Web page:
I have been reading, The Revolution Will Not be Funded: Beyond the Non-Profit Industrial Complex. Most who raise money, or work for nonprofits, will say of the book's call for radical social change that is it "too political," in fact offensive in its call for a redistribution of wealth, privilege and political power.
"Too political" certainly. That is what the book makes clear. Real social change is always too political for funders, boards, technocrats, advisors, managers, affirmative action trainers, social workers, and others who act as buffers between those who have much and those who have little. Retaining and refurbishing the status quo is not political. That is just good business, the business of philanthropy, managed by MBAs, run by the numbers, socializing all, including the needy, to the ethos of business as usual.
I am operating on the assumption that our economy may (assess the odds however you wish) come increasingly to resemble those in South America, Iraq, or Russia when treated to free market Shock Therapy, i.e., the combination of corporate capitalism and the iron fist of political repression; the mall built over the secret torture center, with each of us exposed to mortal risk, without appeal, under the watchful eye of a decider's staff who see all, assuming they can find the paperwork. The mall may be be dimmed as the power system fails, but the last to go will the be the security guards.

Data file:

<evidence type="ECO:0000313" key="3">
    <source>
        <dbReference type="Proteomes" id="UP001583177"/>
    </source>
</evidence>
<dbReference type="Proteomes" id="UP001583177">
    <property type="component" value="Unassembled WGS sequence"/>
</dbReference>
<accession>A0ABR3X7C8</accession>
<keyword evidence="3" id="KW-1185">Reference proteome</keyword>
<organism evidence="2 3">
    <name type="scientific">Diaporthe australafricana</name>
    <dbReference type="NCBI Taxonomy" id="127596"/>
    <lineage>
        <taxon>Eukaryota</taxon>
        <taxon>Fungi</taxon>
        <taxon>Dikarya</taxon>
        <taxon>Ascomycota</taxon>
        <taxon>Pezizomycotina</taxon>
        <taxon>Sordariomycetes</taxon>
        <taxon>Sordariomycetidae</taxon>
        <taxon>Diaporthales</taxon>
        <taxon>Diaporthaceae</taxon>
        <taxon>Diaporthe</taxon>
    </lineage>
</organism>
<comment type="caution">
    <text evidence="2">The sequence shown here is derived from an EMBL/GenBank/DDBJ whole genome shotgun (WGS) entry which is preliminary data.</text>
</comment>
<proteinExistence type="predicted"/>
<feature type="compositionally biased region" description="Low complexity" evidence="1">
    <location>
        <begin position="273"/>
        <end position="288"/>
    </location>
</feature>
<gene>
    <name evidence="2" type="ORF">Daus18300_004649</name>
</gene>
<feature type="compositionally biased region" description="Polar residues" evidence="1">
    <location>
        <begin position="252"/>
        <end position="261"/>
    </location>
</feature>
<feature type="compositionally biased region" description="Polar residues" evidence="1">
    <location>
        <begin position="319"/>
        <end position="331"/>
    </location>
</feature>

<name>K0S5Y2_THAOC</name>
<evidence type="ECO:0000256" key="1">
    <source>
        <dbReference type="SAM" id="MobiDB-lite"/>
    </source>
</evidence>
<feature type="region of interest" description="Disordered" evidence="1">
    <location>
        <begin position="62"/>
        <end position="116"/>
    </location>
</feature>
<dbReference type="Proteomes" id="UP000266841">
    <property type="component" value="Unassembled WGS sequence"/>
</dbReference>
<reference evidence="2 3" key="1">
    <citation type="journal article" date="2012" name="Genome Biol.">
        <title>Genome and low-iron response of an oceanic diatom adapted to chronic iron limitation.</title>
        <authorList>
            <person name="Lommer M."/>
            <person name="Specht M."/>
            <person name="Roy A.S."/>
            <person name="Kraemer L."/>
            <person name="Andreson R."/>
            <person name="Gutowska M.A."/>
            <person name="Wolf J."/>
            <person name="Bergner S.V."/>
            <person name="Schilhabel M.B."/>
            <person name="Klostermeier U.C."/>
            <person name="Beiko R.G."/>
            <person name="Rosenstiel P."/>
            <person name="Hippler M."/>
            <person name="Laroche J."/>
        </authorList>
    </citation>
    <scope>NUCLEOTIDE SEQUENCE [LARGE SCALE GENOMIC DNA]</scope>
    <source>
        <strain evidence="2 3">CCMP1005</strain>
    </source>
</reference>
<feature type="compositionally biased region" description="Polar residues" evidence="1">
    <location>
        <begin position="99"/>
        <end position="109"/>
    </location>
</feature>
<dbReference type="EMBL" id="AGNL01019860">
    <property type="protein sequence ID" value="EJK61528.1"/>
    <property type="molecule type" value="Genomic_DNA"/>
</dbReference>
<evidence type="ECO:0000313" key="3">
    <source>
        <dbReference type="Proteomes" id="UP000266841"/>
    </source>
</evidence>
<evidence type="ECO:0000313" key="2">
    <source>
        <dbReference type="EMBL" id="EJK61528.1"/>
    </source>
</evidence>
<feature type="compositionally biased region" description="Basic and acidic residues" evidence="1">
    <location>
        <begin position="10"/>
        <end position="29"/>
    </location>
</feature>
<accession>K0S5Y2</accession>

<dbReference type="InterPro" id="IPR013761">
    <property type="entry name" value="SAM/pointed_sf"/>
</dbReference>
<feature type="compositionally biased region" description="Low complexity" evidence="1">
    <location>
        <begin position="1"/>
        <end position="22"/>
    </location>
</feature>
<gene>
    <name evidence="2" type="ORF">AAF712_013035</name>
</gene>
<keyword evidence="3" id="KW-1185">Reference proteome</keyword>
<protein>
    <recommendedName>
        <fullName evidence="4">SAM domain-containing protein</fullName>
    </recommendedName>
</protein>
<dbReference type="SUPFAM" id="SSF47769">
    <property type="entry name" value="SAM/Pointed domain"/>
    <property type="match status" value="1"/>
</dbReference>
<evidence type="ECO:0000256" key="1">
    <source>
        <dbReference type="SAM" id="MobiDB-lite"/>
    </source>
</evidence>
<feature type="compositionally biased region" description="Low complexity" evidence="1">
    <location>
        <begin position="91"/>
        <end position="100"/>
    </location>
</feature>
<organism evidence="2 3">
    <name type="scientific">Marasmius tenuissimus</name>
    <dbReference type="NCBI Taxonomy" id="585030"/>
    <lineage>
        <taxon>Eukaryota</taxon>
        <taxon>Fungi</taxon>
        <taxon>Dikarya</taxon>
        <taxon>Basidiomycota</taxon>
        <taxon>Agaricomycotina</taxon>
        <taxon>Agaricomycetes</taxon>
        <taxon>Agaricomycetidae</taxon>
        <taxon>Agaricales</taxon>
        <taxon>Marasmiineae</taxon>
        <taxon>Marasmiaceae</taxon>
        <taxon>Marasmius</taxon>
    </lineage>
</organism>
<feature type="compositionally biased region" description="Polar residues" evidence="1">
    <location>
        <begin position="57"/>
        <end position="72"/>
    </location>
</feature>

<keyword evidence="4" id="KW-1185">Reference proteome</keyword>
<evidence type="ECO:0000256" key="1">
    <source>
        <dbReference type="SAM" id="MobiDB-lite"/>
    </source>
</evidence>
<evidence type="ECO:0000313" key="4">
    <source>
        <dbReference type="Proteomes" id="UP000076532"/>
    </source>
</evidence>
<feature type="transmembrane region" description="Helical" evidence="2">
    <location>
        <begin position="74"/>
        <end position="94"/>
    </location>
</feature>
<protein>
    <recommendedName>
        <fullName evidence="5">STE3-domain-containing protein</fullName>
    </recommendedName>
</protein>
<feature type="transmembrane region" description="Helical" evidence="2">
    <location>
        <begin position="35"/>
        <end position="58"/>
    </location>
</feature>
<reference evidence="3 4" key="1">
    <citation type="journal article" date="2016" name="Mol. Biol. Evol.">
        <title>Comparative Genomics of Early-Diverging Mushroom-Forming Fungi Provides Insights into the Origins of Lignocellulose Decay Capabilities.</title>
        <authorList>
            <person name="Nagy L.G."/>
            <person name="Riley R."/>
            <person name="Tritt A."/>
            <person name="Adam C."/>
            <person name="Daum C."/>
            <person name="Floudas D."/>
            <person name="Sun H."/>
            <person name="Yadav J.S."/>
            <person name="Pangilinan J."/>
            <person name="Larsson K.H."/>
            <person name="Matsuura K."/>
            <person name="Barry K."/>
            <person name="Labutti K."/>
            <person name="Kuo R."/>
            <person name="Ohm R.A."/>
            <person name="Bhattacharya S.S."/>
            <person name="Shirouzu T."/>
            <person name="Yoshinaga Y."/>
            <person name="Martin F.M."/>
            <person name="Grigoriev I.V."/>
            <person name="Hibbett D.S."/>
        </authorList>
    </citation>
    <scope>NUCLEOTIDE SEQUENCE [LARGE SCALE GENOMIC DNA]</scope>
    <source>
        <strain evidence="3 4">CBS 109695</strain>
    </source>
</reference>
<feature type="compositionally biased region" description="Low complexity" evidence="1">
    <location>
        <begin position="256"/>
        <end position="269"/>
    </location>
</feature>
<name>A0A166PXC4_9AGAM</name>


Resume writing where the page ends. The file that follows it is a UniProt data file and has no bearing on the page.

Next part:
How a wealthy family can survive and prosper in a time of pillage, plunder, terror, law and order, peak oil, food and water shortages, incipient social unrest and environmental degradation is an interesting topic for advisors to wealthy families, one that they dare not yet consider since it would require the surfacing of what must not yet be discussed openly, a breaking of the horrible polite silence of the philanthropically inclined.
Yet, prudence demands that we plan, whether for life inside a paramilitarized Green Zone patrolled by Blackwater and serviced by Dyncorp and Halliburton, or outside, beyond the pale where the undeserving poor live in a world so flat that they die in the streets as if in Calcutta.
Meanwhile, as a planner, I would stick with lullabies. "Blessed are the sleepy for they shall soon fall off," as Nietzsche's Zarathrustra said. We awaken these sleepwalkers at our own risk. Yet unless some awaken soon and work with the least advantaged to make common cause for the benefit of all, we will find our own choices get increasingly stark.